When the topic of poultry diseases or the science behind the transmission of influenza viruses between animal species is discussed anywhere in the world, odds are the name of Mo Saif will come up in those discussions. And there's also a good chance those doing the talking have been impacted by his work or his mentoring.
The head of the Ohio Agricultural Research and Development Center's Food Animal Health Research Program since 1993, Saif retired early this year, following an illustrious career of more than 50 years in both Egypt and the United States.
Saif is recognized internationally as a leading researcher in the field of poultry diseases, having discovered and advanced knowledge concerning viral infections that affect the intestinal tract and the immune system of turkeys and chickens.
He was also a pioneer in figuring out how influenza viruses can be shared between different animal species, such as turkeys and swine, and how they change in the process. Saif's research in this arena has also contributed to the medical community's understanding of influenza viruses that jump from animals to humans.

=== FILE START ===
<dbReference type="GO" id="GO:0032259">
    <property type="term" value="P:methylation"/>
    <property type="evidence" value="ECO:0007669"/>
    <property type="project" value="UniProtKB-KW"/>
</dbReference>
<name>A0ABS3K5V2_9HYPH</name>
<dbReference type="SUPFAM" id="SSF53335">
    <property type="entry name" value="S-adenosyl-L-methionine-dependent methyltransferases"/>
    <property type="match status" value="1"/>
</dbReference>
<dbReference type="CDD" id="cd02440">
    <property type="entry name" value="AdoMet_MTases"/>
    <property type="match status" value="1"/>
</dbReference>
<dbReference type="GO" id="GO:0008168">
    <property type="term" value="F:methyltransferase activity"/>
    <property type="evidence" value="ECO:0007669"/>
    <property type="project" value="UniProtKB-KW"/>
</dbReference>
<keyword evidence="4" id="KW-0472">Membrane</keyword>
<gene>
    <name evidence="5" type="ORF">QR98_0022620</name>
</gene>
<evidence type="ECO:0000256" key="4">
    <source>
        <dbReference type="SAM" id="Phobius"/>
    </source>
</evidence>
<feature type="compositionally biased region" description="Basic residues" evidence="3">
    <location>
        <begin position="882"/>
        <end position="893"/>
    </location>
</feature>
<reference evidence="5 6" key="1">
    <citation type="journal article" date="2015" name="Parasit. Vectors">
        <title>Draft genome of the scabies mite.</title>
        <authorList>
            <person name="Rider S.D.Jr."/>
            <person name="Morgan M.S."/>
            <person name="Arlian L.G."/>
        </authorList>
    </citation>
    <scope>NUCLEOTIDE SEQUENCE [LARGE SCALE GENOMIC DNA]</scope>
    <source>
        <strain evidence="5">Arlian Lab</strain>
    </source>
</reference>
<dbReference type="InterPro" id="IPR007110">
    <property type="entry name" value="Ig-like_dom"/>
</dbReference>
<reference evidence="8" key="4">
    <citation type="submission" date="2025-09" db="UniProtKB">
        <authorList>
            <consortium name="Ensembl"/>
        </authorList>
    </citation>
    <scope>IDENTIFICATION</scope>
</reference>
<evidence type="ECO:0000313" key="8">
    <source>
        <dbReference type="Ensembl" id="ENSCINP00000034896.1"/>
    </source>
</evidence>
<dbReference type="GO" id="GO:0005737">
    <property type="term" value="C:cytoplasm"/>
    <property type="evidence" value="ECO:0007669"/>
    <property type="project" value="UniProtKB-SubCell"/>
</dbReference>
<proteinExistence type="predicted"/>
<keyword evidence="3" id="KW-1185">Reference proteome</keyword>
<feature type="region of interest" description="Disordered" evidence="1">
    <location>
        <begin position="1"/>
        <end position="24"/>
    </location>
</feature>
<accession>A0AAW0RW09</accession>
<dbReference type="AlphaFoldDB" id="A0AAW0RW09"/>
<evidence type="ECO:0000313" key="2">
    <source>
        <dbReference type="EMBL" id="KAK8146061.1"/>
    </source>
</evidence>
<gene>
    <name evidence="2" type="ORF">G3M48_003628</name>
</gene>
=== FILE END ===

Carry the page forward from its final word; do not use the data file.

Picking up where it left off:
"But his legacy does not stop there," says Jeff LeJeune, an Ohio State microbiologist and veterinary researcher who has taken the helm at FAHRP. "He is also respected for his compassionate, yet exceedingly effective leadership style, which has positively impacted hundreds of scientists around the world now serving in a variety of scientific pursuits."
Many of those scientists traveled to Wooster in January to join Saif at his retirement reception. One of them, Chris Hayhow, director of regulatory affairs for animal healthcare company Merial Limited, is one of the 33 graduate students Saif advised during his career at Ohio State.
"Mo gave you the tools to do things on your own, and if you failed, he'd help work through it. He didn't just tell you: He'd show you," says Hayhow, who first met Saif in 1988. "He is one of the best listeners I've ever known. And he always trusted people to do things right."